How the Landmark Kickstarted #Tartu2024

A photo of Raekoja plats in Tartu. A number of kids climb the #TARTU2024 landmark while their parents look at them or take photos

The Challenge

How would the people of Tartu and its visitors start using the hashtag #Tartu2024? 

By the Summer of 2019, Tartu and Southern Estonia had been working already for two years to get the European Capital of Culture 2024 title. We were in the final round of the competition which was very much a vision-creating, and application-writing process.

We could not yet offer actual Tartu 2024 art or entertainment experiences to any audiences. The focus was to engage culture professionals, community leaders, and politicians, and speak about the co-created vision.

Two men giving an interview behind microphones in a radio studio
Pictured: speaking about the vision with the application right there

So, how could tourists and locals still engage with Tartu 2024? How could we persuade them to use the #Tartu2024 hashtag when sharing their Tartu impressions on social media? How could we show in strong symbols to the European Capitals of Culture Jury (who were about to visit Tartu for evaluation) that we really want it?

As the candidacy team’s head of communication and marketing, I was facing these challenges.

The Solution

I set out to look for a playful and creative way how to engage people and visualize our aspirations.

A photo of two hands holding two Tartu 2024 stickers in front of a white building
Stickers alone could not have made the point

Having worked at a regional radio station I knew that a few years earlier there had been a fundraising campaign in Rõuge, a picturesque small borough in Southern Estonia. The community created a metal RÕUGE landmark, a transportable as well as climbable identity piece. At times it was placed in front of a local school so that kids could climb the landmark and parents could take photos of the kids.

I placed this concept onto Raekoja plats, in front of the thousands that visit this place in Tartu every month. What if there is a climbable, photographable, and relocatable landmark shaped as #TARTU2024?

The Research

Instantly I had a very good gut feeling about this solution. Some stakeholders were not so taken by this idea, pointing out its lack of originality. Such instagramable city landmarks had already been done everywhere, for example, in Amsterdam. That’s true.

Nevertheless, I felt that this would be a novel thing in Tartu. 

To explore options and make a well-reasoned decision, I invited designer Jakob Päll, also the author of the Tartu 2024 CVI used at that time, to prepare and carry out a workshop. He led a discussion between key stakeholders that resulted in a list of qualities required from our future Tartu 2024 “urban space object”.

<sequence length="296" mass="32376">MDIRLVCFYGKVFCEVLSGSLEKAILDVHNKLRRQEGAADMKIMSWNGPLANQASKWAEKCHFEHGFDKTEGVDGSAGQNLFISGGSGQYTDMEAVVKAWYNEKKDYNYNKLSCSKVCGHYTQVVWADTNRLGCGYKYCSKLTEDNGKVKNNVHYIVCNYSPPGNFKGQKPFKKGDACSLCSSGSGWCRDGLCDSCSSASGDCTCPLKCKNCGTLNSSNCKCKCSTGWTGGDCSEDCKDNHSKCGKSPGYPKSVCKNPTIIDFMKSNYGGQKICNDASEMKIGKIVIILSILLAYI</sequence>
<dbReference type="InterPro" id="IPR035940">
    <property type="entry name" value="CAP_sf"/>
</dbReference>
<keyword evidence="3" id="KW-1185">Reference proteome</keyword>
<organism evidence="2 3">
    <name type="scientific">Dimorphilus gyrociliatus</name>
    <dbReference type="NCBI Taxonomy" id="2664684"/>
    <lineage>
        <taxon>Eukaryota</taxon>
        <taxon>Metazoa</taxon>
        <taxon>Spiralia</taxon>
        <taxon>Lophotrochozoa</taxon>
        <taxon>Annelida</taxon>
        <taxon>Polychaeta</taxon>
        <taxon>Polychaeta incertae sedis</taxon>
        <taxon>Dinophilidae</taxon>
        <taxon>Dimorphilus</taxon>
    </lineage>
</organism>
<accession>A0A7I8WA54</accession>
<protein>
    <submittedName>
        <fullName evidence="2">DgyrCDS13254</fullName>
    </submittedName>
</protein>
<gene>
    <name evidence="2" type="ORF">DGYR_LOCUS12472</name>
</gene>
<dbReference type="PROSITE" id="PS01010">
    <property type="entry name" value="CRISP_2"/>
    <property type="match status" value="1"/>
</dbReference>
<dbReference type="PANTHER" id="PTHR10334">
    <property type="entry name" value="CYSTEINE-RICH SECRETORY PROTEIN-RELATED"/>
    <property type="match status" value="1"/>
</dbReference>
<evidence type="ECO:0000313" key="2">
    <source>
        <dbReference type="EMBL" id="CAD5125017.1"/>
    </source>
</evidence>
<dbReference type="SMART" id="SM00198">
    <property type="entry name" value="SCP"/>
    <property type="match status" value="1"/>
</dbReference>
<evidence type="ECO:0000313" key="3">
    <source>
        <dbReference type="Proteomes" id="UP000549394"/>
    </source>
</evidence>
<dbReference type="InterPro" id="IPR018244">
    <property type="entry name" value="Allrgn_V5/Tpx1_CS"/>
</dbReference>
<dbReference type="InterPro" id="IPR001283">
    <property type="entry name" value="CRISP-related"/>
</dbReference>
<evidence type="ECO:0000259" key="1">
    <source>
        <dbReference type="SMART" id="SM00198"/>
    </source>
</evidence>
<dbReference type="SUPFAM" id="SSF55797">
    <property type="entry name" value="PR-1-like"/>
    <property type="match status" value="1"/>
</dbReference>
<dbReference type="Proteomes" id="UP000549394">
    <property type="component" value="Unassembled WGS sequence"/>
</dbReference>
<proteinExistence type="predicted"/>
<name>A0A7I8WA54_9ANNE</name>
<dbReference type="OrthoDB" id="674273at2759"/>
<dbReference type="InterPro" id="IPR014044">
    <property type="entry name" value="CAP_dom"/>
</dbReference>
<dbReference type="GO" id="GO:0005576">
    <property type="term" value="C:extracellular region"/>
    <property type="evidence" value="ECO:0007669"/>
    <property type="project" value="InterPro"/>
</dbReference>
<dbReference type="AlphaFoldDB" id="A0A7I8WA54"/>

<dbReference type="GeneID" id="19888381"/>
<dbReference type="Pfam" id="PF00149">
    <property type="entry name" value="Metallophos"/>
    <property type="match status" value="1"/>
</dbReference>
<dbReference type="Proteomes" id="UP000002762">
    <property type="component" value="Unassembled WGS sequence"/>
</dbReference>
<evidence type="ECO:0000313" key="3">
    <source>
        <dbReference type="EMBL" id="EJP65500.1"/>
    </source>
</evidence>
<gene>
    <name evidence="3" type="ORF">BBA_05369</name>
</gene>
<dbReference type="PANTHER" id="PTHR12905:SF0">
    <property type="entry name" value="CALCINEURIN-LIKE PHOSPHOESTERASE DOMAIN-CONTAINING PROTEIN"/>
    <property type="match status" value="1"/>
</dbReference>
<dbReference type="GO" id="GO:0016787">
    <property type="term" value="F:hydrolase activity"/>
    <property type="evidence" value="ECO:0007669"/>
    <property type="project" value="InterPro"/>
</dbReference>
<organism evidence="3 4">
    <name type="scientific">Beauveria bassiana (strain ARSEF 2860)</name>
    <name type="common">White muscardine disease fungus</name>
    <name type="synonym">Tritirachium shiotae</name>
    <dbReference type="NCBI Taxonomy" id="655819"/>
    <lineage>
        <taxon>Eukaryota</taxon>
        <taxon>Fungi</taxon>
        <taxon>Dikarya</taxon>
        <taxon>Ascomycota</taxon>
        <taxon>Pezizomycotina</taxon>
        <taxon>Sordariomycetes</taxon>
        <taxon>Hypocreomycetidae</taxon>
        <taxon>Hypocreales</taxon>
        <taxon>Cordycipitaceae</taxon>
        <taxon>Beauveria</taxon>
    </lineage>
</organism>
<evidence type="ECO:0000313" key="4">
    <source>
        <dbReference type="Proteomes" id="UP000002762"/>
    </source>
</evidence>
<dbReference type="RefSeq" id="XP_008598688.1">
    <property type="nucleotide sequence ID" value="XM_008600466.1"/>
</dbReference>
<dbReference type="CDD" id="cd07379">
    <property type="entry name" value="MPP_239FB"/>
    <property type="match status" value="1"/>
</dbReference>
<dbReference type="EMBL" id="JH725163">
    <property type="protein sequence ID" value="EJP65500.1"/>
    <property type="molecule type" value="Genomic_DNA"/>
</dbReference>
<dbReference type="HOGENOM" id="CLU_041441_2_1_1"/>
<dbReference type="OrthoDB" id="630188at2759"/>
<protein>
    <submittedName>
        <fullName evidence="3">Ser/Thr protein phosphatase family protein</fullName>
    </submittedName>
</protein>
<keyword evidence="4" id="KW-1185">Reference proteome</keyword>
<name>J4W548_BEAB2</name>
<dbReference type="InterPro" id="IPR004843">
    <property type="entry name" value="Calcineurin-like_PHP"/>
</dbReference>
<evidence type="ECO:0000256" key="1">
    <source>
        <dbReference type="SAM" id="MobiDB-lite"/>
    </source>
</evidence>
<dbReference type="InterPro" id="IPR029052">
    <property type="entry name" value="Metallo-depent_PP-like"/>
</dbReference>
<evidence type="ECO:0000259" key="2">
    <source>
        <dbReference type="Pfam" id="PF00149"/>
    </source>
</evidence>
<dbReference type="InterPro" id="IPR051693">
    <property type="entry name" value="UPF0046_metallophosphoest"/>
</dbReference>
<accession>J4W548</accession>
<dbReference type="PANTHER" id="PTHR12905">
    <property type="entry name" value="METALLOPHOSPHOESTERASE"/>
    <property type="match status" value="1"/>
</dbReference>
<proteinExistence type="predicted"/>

I also invited another artist to propose a solution based on that list, and in the end, still decided to go with the concept of a climbable landmark as it matched best with what the workshop participants required from the “urban space object”. 

A photo of Kalle Paas standing on top of an unpainted 3D metal letter R, that is part of the #TARTU2024 landmark that's being made.

I invited the author of the RÕUGE landmark, Lauri Semevsky, to engineer the selected solution. In the ensuing process, we had to figure out a few more interesting characteristics such as the optimal dimensions of the landmark. #TARTU2024 includes twice as many characters as RÕUGE, yet Raekoja plats and the capabilities of transporters set a limit to the landmark’s weight and therefore, its size.

The Outcome

We brought the landmark to Tartu on August 14, 2019, and it became an instant hit.

It really kick-started the use of the #Tartu2024 hashtag. It has engaged thousands of people visually and physically with Tartu 2024. And I’m still amazed how kids at Raekoja plats don’t need any invitations or explanations to climb the landmark. It is a fine example of how good design can be understood without any explanations. 

A photo of Raekoja plats in Tartu. A number of kids climb the #TARTU2024 landmark while their parents look at them or take photos
The kids got it already on the first days

Lauri Semevsky did amazing engineering work, and the landmark continues to serve the city and its visitors to this day.

By 2023 #tartu2024 has been used under 7450 Instagram posts. Nowadays people use this hashtag also in relation to the already happening Tartu 2024 events and experiences, but in preceding years it really helped to visualize to tens of thousands of people that IT REALLY WILL HAPPEN – that Tartu and Southern Estonia are the European Capital of Culture 2024.